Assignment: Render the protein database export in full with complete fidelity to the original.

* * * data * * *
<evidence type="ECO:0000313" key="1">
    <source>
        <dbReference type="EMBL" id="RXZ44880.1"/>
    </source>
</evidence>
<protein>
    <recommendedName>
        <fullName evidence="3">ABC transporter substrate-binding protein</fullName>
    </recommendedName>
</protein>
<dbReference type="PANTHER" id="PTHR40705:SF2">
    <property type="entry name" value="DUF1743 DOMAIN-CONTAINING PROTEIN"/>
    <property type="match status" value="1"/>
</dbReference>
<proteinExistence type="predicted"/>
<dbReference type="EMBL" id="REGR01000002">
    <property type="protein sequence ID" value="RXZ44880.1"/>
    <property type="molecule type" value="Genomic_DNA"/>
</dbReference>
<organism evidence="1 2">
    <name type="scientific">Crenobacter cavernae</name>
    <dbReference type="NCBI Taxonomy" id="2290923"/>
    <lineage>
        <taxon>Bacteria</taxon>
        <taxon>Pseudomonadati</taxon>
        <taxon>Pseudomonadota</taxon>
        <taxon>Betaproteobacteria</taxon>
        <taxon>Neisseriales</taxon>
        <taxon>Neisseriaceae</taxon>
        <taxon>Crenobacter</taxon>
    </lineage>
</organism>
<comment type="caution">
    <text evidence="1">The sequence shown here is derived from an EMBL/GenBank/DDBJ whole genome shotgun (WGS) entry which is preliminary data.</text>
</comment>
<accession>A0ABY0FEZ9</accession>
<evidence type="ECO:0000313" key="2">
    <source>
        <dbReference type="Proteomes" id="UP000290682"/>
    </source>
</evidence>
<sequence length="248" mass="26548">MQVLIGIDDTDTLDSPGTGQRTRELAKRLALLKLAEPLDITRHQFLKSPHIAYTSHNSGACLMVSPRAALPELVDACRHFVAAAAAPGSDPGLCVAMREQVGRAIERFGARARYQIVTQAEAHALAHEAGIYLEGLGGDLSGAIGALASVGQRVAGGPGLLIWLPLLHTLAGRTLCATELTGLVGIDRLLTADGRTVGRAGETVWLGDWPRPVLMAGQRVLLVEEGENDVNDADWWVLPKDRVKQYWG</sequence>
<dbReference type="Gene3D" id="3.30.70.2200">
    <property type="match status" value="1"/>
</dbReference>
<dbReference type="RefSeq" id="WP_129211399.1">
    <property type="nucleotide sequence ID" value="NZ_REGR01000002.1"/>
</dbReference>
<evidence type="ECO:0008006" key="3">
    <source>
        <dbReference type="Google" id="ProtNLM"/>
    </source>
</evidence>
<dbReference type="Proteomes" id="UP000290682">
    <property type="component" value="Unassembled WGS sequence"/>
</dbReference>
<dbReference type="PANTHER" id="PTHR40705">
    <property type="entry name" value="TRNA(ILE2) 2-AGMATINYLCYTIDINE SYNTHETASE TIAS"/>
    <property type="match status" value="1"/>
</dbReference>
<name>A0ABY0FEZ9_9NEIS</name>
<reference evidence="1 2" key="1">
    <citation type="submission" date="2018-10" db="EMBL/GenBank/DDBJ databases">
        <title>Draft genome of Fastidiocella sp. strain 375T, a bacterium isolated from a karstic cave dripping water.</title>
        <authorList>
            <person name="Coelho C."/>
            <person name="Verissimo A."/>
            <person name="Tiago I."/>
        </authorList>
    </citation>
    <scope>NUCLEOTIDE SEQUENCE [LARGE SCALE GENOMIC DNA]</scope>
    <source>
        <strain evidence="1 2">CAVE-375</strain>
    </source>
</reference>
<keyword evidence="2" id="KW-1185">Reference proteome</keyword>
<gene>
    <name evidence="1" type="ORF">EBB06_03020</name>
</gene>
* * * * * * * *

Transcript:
<evidence type="ECO:0000313" key="1">
    <source>
        <dbReference type="EMBL" id="RXZ44880.1"/>
    </source>
</evidence>
<protein>
    <recommendedName>
        <fullName evidence="3">ABC transporter substrate-binding protein</fullName>
    </recommendedName>
</protein>
<dbReference type="PANTHER" id="PTHR40705:SF2">
    <property type="entry name" value="DUF1743 DOMAIN-CONTAINING PROTEIN"/>
    <property type="match status" value="1"/>
</dbReference>
<proteinExistence type="predicted"/>
<dbReference type="EMBL" id="REGR01000002">
    <property type="protein sequence ID" value="RXZ44880.1"/>
    <property type="molecule type" value="Genomic_DNA"/>
</dbReference>
<organism evidence="1 2">
    <name type="scientific">Crenobacter cavernae</name>
    <dbReference type="NCBI Taxonomy" id="2290923"/>
    <lineage>
        <taxon>Bacteria</taxon>
        <taxon>Pseudomonadati</taxon>
        <taxon>Pseudomonadota</taxon>
        <taxon>Betaproteobacteria</taxon>
        <taxon>Neisseriales</taxon>
        <taxon>Neisseriaceae</taxon>
        <taxon>Crenobacter</taxon>
    </lineage>
</organism>
<comment type="caution">
    <text evidence="1">The sequence shown here is derived from an EMBL/GenBank/DDBJ whole genome shotgun (WGS) entry which is preliminary data.</text>
</comment>
<accession>A0ABY0FEZ9</accession>
<evidence type="ECO:0000313" key="2">
    <source>
        <dbReference type="Proteomes" id="UP000290682"/>
    </source>
</evidence>
<sequence length="248" mass="26548">MQVLIGIDDTDTLDSPGTGQRTRELAKRLALLKLAEPLDITRHQFLKSPHIAYTSHNSGACLMVSPRAALPELVDACRHFVAAAAAPGSDPGLCVAMREQVGRAIERFGARARYQIVTQAEAHALAHEAGIYLEGLGGDLSGAIGALASVGQRVAGGPGLLIWLPLLHTLAGRTLCATELTGLVGIDRLLTADGRTVGRAGETVWLGDWPRPVLMAGQRVLLVEEGENDVNDADWWVLPKDRVKQYWG</sequence>
<dbReference type="Gene3D" id="3.30.70.2200">
    <property type="match status" value="1"/>
</dbReference>
<dbReference type="RefSeq" id="WP_129211399.1">
    <property type="nucleotide sequence ID" value="NZ_REGR01000002.1"/>
</dbReference>
<evidence type="ECO:0008006" key="3">
    <source>
        <dbReference type="Google" id="ProtNLM"/>
    </source>
</evidence>
<dbReference type="Proteomes" id="UP000290682">
    <property type="component" value="Unassembled WGS sequence"/>
</dbReference>
<dbReference type="PANTHER" id="PTHR40705">
    <property type="entry name" value="TRNA(ILE2) 2-AGMATINYLCYTIDINE SYNTHETASE TIAS"/>
    <property type="match status" value="1"/>
</dbReference>
<name>A0ABY0FEZ9_9NEIS</name>
<reference evidence="1 2" key="1">
    <citation type="submission" date="2018-10" db="EMBL/GenBank/DDBJ databases">
        <title>Draft genome of Fastidiocella sp. strain 375T, a bacterium isolated from a karstic cave dripping water.</title>
        <authorList>
            <person name="Coelho C."/>
            <person name="Verissimo A."/>
            <person name="Tiago I."/>
        </authorList>
    </citation>
    <scope>NUCLEOTIDE SEQUENCE [LARGE SCALE GENOMIC DNA]</scope>
    <source>
        <strain evidence="1 2">CAVE-375</strain>
    </source>
</reference>
<keyword evidence="2" id="KW-1185">Reference proteome</keyword>
<gene>
    <name evidence="1" type="ORF">EBB06_03020</name>
</gene>